What assurances, if any, has the Minister had from the Federal Republic of Yugoslavia with regard to the invitation for forensic experts to examine those who have died within the past few days so that the process of justice may commence and pursue its path to the end? I refer to the request made as long ago as last October for discussions to take place between the Federal Republic of Yugoslavia and the, in this case, peaceful leaders of the Albanian Kosovo community with a view to determining the autonomy of Kosovo within the Federal Republic of Yugoslavia. Has the Minister any reason to believe that such a dialogue might now take place, and is there any possibility of outsiders being brought in to ensure that it happens? Some 10 per cent. of the population of Kosovo are not Albanians but people of a Roma community. Will the Minister bear in mind their rights too in any discussions that take place on autonomy?

4.36 p.m.

Baroness Symons of Vernham Dean

My Lords, I thank the noble Lord, Lord Moynihan, and the noble Baroness, Lady Williams of Crosby, for their support. The noble Lord, Lord Moynihan, referred to the position of the Russians. As I said in repeating my right honourable friend's Statement, the Russians have agreed the arms and equipment embargo. They have said that they will consider the denial of visas and the moratorium on official credit within two weeks if there is no change in Belgrade's position.

The noble Lord asked what would happen if Serbia did not abide by the 10 point plan agreed by the Contact Group yesterday. In those circumstances such issues as the asset freeze referred to in my right honourable friend's Statement will be considered. Further consideration will be given to that—among other things, no doubt—at a meeting of the Contact Group on 25th March if Belgrade does not make any changes in its approach. The noble Lord spoke—quite rightly in the view of Her Majesty's Government—about the threat that the current position in Kosovo poses to the stability of the region in general. It is because Her Majesty's Government are so alert to the grave dangers about regional stability and the real tensions in the region at the moment that Her Majesty's Government were convinced that there should be a meeting of the Contact Group. Her Majesty's Government have been forward in considering the rapid and, I believe, firm actions required in the 10 point plan referred to in my right honourable friend's Statement. We want to ensure that the situation does not get out of control and that it does not become critical. I believe that the noble Baroness, Lady Williams of Crosby, referred to the dreadful spectre of Bosnia in this connection.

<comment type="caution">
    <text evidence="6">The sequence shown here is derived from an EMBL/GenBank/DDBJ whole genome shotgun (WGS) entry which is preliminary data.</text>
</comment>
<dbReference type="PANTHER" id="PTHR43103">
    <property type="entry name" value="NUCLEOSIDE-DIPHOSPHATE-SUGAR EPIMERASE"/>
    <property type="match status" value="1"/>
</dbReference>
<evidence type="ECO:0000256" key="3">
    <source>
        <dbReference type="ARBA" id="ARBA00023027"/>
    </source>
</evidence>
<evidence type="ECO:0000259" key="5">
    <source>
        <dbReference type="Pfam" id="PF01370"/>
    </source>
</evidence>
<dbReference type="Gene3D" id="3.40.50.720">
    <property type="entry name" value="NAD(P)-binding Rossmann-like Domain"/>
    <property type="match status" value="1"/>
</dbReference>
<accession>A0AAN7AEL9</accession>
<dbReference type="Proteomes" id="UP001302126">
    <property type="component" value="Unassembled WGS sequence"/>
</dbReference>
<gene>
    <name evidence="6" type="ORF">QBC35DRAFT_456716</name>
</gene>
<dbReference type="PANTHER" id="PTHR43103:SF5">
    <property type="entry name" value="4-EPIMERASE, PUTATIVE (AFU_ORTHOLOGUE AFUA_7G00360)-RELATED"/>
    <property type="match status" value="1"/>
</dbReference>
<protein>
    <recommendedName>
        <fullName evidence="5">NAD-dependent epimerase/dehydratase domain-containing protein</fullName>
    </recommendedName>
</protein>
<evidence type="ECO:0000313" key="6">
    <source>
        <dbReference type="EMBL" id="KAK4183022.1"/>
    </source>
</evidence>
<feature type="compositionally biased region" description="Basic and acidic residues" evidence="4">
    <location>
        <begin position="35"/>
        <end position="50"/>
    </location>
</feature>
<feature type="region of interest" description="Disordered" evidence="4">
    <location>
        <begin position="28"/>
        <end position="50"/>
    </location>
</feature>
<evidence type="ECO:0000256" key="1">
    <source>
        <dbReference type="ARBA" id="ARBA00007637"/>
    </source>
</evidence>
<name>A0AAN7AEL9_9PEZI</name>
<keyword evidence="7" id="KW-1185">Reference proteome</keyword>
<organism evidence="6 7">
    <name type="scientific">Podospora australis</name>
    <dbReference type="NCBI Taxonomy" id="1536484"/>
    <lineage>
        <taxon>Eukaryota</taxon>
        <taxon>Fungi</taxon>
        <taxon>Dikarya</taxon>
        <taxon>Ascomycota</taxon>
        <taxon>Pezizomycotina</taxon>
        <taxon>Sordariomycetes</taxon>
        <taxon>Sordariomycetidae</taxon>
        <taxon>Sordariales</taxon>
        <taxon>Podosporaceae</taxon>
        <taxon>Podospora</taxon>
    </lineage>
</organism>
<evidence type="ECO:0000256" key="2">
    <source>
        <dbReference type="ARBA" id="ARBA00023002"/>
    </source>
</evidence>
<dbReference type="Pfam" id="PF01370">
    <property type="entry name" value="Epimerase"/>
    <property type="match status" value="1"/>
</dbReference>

The noble Baroness mentioned in her address to your Lordships on this point the importance of ensuring that we communicate with our colleagues and our partners in Europe on these issues. There are two opportunities for doing so this week. On Thursday, there will be a European conference in London of current members of the European Union and a number of the applicant countries. It is expected that they will discuss the serious situation in Kosovo. There will also be an informal meeting of foreign ministers in Edinburgh at the weekend. Again, I believe that my right honourable friend intends to discuss the situation with colleagues at the meeting in Edinburgh.

The noble Baroness also raised the question of the UNPREDEP force currently in Macedonia. This afternoon the United Nations is, I understand, being briefed on what happened yesterday in London, and the outcome of the Contact Group. In particular, discussions will take place on the possibility of a comprehensive arms embargo under UN auspices, and of the situation that should pertain after the planned withdrawal of the UNPREDEP troops from Macedonia, which, as the noble Baroness knows, is due to take place in August this year.